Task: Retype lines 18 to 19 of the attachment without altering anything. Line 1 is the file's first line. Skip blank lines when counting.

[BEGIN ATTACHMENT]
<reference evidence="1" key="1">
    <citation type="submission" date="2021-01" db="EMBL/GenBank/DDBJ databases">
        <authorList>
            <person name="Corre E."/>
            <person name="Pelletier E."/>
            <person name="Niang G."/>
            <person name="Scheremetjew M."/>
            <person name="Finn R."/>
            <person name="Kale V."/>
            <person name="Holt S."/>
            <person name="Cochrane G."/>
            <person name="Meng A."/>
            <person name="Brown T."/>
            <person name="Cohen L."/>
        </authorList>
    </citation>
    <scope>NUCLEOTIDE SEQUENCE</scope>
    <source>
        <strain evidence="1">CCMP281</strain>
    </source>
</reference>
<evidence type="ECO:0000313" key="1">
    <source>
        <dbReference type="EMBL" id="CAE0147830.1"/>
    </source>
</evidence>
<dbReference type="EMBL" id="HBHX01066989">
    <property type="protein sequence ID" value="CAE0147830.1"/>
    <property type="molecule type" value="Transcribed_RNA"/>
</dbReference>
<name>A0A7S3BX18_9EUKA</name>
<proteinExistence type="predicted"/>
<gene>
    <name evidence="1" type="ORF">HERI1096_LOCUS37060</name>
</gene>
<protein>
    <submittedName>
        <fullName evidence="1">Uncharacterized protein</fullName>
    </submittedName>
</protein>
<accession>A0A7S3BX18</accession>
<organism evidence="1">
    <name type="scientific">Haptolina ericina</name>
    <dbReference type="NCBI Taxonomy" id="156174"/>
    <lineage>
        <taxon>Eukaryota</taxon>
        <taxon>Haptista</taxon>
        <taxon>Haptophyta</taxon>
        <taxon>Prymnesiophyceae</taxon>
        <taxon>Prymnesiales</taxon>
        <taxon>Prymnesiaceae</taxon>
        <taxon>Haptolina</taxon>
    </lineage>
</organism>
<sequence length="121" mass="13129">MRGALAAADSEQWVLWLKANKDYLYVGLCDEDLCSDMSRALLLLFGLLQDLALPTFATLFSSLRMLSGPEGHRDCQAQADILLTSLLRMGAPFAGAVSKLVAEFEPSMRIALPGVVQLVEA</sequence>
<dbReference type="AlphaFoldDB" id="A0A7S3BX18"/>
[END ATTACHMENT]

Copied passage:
    <source>
        <strain evidence="1">CCMP281</strain>